The world’s clocks implacably mark every passing second, minute, and hour. But to humans, seconds of pain can feel like minutes, hours spent at a party can end in a blink, and a week of drudging through paperwork can vanish from the mind entirely.



a person sitting on a bed next to a window: A woman receives a manicu​re and pedicure from an at-home beauty service in​ New York during the coronavirus pandemic. Emerging research suggests that wealth may be a factor in whether your brain makes more "time codes" as you form memories, giving you a subjectively longer life in retrospect.


© Photograph by Natalie Keyssar, The New York Times via Redux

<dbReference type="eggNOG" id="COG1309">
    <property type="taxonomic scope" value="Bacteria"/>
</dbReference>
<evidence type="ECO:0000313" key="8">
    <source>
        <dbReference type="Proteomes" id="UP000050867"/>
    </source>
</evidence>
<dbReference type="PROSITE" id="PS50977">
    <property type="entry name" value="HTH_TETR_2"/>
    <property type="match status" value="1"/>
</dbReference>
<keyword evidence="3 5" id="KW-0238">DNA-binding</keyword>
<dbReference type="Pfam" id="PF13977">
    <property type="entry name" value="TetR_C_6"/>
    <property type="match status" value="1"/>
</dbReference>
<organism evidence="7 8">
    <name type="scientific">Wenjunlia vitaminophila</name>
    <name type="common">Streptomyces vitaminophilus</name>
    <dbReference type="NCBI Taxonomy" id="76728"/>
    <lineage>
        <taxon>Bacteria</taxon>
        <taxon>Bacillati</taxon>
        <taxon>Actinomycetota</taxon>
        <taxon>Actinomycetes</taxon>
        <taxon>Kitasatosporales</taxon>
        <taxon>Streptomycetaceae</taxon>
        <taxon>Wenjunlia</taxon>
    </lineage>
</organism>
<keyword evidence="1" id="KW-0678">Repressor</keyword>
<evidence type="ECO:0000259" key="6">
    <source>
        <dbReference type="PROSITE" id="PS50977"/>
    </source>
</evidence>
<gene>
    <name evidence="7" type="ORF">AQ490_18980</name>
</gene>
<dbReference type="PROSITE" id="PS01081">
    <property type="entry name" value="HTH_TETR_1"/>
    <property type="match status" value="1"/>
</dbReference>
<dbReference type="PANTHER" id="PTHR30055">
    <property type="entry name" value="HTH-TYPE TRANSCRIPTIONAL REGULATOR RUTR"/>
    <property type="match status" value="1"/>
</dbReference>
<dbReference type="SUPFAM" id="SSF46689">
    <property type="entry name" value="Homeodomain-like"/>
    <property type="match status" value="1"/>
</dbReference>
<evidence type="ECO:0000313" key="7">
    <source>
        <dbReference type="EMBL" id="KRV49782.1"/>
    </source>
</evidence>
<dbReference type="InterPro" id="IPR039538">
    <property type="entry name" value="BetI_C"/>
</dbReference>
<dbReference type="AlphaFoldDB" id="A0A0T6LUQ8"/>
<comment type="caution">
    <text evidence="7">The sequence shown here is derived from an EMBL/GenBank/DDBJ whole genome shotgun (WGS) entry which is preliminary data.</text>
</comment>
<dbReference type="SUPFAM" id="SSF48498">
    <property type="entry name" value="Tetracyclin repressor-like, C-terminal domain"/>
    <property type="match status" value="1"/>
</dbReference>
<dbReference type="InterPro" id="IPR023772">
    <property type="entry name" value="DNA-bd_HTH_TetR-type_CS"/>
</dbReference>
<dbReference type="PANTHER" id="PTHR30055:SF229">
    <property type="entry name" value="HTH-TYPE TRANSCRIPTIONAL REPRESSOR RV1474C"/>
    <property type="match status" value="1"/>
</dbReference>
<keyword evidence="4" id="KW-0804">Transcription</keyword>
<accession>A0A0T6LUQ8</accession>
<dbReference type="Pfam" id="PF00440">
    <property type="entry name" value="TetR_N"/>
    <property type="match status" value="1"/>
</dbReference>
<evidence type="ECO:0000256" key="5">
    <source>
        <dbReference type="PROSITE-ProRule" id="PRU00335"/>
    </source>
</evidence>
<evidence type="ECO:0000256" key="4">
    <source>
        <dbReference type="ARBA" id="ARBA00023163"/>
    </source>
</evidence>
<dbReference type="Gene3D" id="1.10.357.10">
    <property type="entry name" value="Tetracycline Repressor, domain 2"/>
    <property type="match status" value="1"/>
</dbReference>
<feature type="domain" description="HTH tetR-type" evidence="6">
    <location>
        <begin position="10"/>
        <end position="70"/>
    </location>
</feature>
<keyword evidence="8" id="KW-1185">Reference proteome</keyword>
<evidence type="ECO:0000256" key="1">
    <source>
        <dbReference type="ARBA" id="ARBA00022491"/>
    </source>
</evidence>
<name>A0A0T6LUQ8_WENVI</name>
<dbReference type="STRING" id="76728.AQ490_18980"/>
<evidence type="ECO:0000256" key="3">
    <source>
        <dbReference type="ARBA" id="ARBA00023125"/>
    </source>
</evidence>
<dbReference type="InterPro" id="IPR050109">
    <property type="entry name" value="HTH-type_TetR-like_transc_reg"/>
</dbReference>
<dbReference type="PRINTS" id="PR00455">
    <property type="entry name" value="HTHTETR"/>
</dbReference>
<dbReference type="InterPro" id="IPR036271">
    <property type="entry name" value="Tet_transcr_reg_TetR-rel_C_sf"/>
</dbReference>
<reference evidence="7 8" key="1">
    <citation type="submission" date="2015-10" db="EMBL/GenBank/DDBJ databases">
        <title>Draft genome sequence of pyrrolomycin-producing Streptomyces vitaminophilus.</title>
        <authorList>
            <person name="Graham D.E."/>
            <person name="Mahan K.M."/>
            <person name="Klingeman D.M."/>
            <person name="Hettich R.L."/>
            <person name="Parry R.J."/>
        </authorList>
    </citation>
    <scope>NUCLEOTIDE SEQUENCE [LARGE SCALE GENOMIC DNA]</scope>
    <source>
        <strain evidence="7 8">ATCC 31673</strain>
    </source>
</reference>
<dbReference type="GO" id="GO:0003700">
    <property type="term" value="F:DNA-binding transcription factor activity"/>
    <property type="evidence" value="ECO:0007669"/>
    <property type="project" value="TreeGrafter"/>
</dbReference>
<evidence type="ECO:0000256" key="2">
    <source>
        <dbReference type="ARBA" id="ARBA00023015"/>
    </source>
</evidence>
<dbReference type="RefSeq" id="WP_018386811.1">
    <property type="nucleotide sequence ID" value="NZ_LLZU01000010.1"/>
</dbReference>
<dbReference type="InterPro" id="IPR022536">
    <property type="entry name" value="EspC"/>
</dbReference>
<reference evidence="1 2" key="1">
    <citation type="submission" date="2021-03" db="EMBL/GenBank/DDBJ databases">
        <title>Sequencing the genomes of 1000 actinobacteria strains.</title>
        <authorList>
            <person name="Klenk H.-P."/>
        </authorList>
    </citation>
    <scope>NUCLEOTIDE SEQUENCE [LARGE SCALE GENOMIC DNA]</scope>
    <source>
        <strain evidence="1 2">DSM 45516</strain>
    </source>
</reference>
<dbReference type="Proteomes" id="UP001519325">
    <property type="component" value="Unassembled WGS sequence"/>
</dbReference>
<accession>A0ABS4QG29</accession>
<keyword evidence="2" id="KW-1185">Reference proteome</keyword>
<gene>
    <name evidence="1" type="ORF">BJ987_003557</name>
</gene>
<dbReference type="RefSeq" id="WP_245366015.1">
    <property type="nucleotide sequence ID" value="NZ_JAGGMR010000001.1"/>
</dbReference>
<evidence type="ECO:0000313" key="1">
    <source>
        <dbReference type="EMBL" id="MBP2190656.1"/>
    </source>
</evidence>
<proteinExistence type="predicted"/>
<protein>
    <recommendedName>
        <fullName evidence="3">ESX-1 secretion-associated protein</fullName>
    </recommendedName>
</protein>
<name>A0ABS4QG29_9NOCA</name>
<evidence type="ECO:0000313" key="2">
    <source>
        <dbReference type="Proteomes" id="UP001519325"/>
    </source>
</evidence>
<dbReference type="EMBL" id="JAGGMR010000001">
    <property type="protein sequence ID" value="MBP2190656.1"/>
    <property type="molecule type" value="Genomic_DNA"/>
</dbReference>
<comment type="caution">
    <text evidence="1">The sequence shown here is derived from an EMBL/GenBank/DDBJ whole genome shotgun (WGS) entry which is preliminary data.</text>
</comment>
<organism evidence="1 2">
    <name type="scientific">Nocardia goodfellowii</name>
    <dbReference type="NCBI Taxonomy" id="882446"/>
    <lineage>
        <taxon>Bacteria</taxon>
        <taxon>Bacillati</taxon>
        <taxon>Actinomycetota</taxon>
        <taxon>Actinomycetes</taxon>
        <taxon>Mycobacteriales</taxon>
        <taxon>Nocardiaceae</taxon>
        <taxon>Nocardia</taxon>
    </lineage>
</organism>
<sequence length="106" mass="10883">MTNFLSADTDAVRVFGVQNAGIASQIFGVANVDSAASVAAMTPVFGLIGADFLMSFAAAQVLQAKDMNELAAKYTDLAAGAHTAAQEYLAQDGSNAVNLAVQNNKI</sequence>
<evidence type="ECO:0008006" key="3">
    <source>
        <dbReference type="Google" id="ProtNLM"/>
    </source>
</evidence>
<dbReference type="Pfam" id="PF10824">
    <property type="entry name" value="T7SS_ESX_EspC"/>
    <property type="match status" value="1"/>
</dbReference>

A woman receives a manicu​re and pedicure from an at-home beauty service in​ New York during the coronavirus pandemic. Emerging research suggests that wealth may be a factor in whether your brain makes more “time codes” as you form memories, giving you a subjectively longer life in retrospect.


The brain can stretch or compress the feeling of time for many reasons, including pleasure, pain, fear, age—and even the ongoing COVID-19 pandemic. Although the science behind this “subjective time” is not fully understood, some research suggests that an additional factor might influence the subjective length of

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